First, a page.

In no way is the posting of this poem is intended to devalue the loss and sacrifice of World war 1. It is done so to remember all of our historical past.
White Features and the Great War
'Unconscionable hectoring', she said, crushing the feather.
'Two brothers I've lost. And you, your father and sister.
How much of family must family give? What kin can remain?
They who sent this decline to give their names,
yet pit your conscience against you and are doubly cowards.
Show me, George, a singular courage and ignore them.
Attend to me, your pregnant wife and sole companion.
Stay for the birth; deny this war more death.'
But his eyes were far away and his manner agitated;
to stay he'd have to volunteer and go.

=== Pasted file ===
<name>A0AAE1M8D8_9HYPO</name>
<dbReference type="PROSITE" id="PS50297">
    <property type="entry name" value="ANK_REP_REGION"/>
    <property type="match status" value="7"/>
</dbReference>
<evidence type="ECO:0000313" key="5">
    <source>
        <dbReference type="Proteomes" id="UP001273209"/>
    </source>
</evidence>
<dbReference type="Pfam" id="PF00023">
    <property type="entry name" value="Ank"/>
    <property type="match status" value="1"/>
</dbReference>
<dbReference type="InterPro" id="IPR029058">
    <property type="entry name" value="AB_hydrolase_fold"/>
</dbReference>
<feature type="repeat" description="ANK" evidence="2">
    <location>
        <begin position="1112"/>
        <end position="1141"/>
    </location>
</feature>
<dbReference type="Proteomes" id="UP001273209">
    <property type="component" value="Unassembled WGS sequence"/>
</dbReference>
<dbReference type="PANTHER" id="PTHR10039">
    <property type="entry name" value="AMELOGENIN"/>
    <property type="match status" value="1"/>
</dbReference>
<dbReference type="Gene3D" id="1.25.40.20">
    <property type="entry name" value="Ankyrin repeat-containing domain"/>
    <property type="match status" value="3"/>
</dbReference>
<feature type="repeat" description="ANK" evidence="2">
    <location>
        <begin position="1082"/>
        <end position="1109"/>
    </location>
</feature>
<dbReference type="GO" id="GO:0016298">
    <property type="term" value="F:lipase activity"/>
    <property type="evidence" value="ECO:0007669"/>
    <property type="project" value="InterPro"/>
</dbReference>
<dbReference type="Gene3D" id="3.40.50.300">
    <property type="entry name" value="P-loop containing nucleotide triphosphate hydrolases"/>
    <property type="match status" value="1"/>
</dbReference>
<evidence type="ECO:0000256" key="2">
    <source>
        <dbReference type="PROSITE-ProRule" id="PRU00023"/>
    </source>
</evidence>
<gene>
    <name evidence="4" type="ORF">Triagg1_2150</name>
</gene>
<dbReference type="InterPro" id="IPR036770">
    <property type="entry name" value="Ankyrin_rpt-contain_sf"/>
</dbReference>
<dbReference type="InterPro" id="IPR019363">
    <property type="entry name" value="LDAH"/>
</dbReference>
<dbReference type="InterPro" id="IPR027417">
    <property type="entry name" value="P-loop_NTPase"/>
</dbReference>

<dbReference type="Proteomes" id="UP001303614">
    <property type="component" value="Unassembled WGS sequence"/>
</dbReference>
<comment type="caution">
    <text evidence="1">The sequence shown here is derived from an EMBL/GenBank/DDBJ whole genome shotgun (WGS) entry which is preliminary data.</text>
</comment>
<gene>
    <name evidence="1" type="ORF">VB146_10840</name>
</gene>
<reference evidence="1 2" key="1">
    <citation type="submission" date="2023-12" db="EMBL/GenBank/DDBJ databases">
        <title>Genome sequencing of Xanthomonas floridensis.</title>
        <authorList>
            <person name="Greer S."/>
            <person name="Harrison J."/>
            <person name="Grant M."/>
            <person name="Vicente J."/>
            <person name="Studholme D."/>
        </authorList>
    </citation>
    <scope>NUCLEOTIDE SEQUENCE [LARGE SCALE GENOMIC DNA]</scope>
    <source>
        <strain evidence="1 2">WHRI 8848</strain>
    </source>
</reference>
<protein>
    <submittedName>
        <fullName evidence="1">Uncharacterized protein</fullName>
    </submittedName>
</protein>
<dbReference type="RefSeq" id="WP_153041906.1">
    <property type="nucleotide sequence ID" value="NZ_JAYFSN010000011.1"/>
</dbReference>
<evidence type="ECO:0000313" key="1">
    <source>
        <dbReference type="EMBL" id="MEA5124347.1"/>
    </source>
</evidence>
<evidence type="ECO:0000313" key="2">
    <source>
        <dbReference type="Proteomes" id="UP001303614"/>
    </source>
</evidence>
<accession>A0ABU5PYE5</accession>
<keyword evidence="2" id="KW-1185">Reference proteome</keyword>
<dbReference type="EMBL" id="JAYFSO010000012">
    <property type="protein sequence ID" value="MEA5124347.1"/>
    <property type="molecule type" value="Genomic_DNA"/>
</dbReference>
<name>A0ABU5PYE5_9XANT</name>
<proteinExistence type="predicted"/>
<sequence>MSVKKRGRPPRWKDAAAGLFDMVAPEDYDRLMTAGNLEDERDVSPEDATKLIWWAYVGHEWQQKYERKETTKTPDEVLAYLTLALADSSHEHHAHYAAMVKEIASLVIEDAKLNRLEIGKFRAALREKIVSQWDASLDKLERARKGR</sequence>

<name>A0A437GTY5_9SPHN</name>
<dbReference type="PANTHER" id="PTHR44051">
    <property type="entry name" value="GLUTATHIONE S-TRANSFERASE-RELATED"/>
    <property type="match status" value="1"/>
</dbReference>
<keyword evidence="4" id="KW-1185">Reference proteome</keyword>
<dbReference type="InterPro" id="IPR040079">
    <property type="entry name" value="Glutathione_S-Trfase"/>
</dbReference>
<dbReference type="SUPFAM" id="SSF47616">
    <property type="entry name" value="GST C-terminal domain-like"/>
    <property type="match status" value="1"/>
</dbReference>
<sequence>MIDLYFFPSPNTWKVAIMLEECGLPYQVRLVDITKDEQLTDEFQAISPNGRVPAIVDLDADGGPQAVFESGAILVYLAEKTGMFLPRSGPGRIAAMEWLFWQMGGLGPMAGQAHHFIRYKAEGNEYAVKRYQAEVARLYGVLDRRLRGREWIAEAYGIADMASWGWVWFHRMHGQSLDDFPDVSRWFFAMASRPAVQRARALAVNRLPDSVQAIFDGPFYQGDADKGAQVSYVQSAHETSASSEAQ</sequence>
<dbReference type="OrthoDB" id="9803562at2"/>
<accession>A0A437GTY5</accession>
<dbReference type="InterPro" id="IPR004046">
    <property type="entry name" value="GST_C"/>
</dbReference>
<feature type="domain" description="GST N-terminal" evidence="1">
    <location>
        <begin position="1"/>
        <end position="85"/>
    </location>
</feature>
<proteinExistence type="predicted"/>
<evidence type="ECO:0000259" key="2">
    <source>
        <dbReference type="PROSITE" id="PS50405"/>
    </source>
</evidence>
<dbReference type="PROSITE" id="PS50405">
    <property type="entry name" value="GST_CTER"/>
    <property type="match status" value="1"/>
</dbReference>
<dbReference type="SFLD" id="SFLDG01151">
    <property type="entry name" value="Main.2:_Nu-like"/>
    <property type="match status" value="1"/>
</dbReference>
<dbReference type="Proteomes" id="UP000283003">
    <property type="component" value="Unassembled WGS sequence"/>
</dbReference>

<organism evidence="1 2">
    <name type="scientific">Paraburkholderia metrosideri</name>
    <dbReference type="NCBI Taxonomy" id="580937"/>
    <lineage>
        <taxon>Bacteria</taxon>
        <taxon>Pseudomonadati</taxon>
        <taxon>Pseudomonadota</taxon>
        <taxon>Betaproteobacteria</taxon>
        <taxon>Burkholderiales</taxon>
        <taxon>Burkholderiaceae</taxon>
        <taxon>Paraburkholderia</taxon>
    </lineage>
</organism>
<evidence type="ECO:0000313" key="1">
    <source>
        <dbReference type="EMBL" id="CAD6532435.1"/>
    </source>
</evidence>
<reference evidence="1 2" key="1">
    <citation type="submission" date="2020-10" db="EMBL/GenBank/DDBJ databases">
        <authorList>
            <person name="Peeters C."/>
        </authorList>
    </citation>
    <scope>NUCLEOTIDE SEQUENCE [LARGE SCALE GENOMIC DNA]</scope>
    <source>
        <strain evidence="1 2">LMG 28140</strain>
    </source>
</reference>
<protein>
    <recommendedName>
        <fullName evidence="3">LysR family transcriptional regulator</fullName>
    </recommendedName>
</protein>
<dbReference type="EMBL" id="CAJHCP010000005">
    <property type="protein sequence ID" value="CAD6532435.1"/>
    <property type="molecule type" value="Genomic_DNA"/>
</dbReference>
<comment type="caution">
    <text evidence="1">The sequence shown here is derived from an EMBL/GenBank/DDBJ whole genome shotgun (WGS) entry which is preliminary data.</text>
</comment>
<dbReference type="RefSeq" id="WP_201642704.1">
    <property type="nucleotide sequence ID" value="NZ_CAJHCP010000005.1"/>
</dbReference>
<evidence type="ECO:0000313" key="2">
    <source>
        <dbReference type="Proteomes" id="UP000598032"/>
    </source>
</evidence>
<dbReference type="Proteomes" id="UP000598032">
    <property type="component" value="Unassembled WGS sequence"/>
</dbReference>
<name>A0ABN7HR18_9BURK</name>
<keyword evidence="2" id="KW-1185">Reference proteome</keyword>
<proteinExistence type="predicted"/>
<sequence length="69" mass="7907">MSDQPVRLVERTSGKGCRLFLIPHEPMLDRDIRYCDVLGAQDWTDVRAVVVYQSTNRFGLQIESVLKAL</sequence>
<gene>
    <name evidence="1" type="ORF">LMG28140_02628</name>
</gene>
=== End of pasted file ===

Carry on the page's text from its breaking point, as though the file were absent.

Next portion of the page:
'Here I have to live', he said, 'whatever I do,
and here my son, or daughter, will question me.
Unlike some men, I'm capable, have height and health
and no excuse not to offer; I have to go.'
'It's kicking', she cried of their unborn child. 'Put your hand here.'
It kicked again. 'It must be a boy', he said.
'I'll keep my head down', he told his wife, embracing fullness.
He'd cup that kick in his hand till the day he returned.
By Timoshenko Aslanides
This is the entry for the 18th July out of the book AnniVeraries: 366 Linked poems, one based on an historical event for every day of the Australian Year.
Previously published poem by Timoshenko Aslanides